It can be hard for travelers and their families to say goodbye when the traveler heads out on an assignment.
Read below for some tips on how to make this transition go as smoothly as possibly for everyone.
- See if you can arrange to Skype, FaceTime or otherwise speak to your family members via video online while you’re gone. This can help keep the feeling of isolation and missing each other at bay. As the old commercial used to say “it’s the second best thing to being there.”
- If within a day’s driving distance, see if your family can come visit you on your days off.
- If you haven’t done so already, create a Facebook page specifically for your family (you can make the page private or invitation-only) so that you can talk more personally about your day and adventures in your assignment city (make sure you don’t divulge HIPPA-quality information, of course).
- Talk to your children about where you’re going (show them on a map, find pictures of the city online), where you’ll be living and working and when you’ll be done with your assignment. Take a calendar and mark the date in a big red circle and ask adult members of your family to cross off each day with the child(ren) near bedtime. Like an Advent calendar during the holidays, this can make the time go faster for the young ones.
- Ask your children to draw their feelings about your leaving and then discuss any fears and anxieties that pop up.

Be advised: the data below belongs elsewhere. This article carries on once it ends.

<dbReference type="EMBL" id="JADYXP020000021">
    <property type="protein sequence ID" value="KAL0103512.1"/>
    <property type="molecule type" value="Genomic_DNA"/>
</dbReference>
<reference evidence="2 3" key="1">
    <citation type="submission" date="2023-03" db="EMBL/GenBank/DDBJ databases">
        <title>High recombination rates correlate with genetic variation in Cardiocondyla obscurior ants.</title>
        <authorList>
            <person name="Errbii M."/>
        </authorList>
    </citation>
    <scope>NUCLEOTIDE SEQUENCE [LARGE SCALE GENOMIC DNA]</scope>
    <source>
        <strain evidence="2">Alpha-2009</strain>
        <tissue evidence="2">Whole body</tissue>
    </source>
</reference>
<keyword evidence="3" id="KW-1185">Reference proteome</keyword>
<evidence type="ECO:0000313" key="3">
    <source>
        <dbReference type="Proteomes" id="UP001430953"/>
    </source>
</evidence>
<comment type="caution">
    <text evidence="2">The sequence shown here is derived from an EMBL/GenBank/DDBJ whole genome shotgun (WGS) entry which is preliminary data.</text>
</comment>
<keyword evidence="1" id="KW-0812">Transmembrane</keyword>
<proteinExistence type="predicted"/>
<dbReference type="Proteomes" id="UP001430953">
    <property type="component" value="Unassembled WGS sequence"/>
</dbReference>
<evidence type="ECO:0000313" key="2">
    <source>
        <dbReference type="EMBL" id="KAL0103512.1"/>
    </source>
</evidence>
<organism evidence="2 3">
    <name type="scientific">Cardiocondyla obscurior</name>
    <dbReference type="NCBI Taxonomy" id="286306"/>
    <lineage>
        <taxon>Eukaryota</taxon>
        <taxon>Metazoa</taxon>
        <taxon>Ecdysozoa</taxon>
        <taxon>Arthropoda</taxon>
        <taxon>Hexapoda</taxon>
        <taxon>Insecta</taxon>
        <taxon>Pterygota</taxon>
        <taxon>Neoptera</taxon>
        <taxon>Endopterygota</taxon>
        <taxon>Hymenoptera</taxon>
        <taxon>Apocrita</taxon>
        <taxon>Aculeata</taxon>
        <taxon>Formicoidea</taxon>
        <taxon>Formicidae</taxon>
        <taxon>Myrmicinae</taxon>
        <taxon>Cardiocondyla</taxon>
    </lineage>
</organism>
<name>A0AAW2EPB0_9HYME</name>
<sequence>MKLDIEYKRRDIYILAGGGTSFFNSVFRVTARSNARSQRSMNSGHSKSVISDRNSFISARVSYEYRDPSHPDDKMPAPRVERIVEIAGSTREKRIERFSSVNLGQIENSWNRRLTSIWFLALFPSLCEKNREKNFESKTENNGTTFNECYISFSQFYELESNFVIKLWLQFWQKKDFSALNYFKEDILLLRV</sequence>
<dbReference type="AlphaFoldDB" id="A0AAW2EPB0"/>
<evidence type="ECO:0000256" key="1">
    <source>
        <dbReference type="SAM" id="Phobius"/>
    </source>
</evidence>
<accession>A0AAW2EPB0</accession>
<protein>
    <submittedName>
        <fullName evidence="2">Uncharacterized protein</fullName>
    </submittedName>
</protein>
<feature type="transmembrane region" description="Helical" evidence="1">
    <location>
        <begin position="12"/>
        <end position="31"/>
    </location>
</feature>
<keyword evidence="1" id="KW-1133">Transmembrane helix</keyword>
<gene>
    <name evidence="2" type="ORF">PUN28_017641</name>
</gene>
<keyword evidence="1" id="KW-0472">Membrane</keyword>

- Send postcards two or three times a week. Of course you’ll be Skyping or calling every day, but there’s still something magical and exciting about getting postcards in the mail.
- In a similar vein, consider sending small gifts to your children and older adult family members periodically, such as a t-shirt, hat or other item that sports the assignment city’s name on it.
- If your assignment is half a day’s drive away or less, see if you can come home on your days off at least once or twice during an assignment of the typical 13-week length.
- Finally, understand that your family may not be as excited about your healthcare travel career as you are. Talk about their concerns, fears and (perhaps) even envy about you “always being gone somewhere great.” Don’t be afraid to have what may be tough conversations and always reiterate how much you love and miss your family.
If you’d like to learn more about assignments as a healthcare traveler, contact the recruiters at MedPro Healthcare Staffing. We can help you find exciting travel nursing opportunities across the country – or across town, so that you won’t have to leave your family for days at a time. Contact us today.